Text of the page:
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Identifying Ways to Prevent Repeat of Melee in Huntington Beach

July 17, 1994

* I live a short distance from the downtown Huntington Beach area. July 4, about 10 p.m., I was returning from a friend's home when heavy traffic forced me off PCH and onto 9th Street. As I drove down Walnut Avenue toward Main Street, the crowds were restless and intimidating. Police presence was apparent, and in some ways even more intimidating. The problems that developed were easily anticipated, as were citizen complaints.

It seems apparent that any crowd becomes bolder and more aggressive when protected by the anonymity of large numbers and darkness. We are powerless to affect that situation, so a strong police presence is necessary to protect the community.

Some officers, because of fear or cruelty, overreact and strike out indiscriminately. Because each officer is individually anonymous, the citizenry is terribly exposed to violence perpetrated by certain officers. If only two people wearing dark uniforms, helmets and face masks lose control and hurt innocent people, the entire force is stigmatized and the entire community is injured.

Next year all officers should be required to have either their last name or a large number stenciled on their protective vests, both front and back, in a high-visibility color. Each officer, knowing that he can be readily identified, will be sure that his actions could bring personal accountability. We cannot control crowd anonymity, but anonymous police are not necessary.

Further, extensive use of video cameras should be considered. A few cameras mounted high along Main Street, a few carried by concerned citizens, and police encouragement for news media video coverage make sense. The tapes could be used later to identify lawbreakers, assess police tactics and generally reduce the anonymity provided by crowds, darkness and uniforms.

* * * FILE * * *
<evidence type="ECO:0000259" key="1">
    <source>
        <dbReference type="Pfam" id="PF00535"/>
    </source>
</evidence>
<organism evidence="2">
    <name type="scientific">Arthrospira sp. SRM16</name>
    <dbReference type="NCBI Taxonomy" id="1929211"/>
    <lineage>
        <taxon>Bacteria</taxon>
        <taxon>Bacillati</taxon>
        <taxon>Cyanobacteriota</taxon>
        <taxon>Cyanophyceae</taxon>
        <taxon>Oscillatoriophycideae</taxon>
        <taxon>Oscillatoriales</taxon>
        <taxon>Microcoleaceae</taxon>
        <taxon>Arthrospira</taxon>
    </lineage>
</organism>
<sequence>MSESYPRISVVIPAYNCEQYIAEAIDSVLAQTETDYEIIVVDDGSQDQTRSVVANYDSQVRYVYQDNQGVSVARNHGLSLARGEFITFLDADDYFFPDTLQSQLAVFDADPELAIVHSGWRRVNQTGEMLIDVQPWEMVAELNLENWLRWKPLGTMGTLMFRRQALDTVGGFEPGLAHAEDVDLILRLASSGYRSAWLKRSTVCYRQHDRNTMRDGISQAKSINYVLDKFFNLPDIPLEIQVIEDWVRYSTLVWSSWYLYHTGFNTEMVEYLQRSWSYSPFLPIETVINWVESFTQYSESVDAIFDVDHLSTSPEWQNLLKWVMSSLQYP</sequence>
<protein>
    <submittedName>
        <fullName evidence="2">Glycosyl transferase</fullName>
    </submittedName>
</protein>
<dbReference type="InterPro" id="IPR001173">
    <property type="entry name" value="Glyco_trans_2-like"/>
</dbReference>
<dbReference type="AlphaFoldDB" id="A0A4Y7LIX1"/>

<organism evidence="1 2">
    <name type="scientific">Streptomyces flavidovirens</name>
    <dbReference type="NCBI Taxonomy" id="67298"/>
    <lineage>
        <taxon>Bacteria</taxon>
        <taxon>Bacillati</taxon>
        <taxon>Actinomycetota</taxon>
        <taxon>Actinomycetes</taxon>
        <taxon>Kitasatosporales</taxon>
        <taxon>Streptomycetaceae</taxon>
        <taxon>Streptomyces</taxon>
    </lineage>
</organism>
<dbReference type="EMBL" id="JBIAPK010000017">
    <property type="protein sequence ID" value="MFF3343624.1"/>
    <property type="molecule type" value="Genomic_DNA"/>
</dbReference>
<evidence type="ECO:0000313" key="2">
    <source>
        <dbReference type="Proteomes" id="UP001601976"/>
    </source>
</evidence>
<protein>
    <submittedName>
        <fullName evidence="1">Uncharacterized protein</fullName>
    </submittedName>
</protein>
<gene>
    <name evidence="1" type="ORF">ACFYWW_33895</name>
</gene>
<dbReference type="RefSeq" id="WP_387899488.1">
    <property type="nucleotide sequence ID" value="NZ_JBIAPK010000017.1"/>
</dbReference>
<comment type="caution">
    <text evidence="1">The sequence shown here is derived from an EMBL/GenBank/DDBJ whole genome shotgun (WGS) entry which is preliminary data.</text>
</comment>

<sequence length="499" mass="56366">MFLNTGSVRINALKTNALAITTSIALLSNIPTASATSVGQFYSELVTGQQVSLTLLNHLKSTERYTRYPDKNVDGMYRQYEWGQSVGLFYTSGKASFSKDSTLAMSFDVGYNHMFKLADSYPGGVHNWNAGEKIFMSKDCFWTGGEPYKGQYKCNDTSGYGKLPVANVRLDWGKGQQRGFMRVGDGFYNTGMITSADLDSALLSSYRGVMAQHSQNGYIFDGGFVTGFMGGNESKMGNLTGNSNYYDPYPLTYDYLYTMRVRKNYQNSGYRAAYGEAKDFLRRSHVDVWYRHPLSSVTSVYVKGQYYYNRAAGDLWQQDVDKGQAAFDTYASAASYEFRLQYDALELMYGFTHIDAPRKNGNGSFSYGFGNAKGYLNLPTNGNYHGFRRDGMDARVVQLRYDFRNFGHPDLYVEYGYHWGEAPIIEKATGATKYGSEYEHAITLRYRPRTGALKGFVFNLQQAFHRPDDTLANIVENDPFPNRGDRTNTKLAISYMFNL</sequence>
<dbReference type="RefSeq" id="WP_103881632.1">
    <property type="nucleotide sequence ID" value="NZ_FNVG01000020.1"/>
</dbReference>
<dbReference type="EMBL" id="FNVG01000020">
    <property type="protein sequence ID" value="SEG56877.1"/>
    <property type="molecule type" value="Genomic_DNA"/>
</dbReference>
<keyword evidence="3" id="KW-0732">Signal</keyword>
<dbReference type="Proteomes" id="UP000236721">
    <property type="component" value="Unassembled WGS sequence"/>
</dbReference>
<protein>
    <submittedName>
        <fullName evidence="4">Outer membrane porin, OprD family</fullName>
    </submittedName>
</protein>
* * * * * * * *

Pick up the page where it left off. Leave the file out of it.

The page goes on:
The only solution to the kind of insanity that visits our community every Fourth of July is a strategy to ensure individual accountability. Blaming a crowd of rioters or a group of police officers guarantees that guilty individuals behave with impunity while the rest of us pay.

LEE O'CONNOR

Huntington Beach

* I am ashamed, appalled and embarrassed to say, "I am a resident of Huntington Beach."

It was bad enough that Huntington Beach made it on TV and in the news because of the night of the Fourth of July with the fires and out-of-control groups being hauled away to jail. But to hear that the clowns that were in the Huntington Beach Fourth of July parade were attacked with water pistols and some string stuff that ruined their makeup and costumes so badly that later in the day some of them could not be part of the Anaheim Hills parade, that is really the pits of life!

It's going to be a long time before I tell anyone I live in Huntington Beach!

PATRICIA STEINER

Huntington Beach

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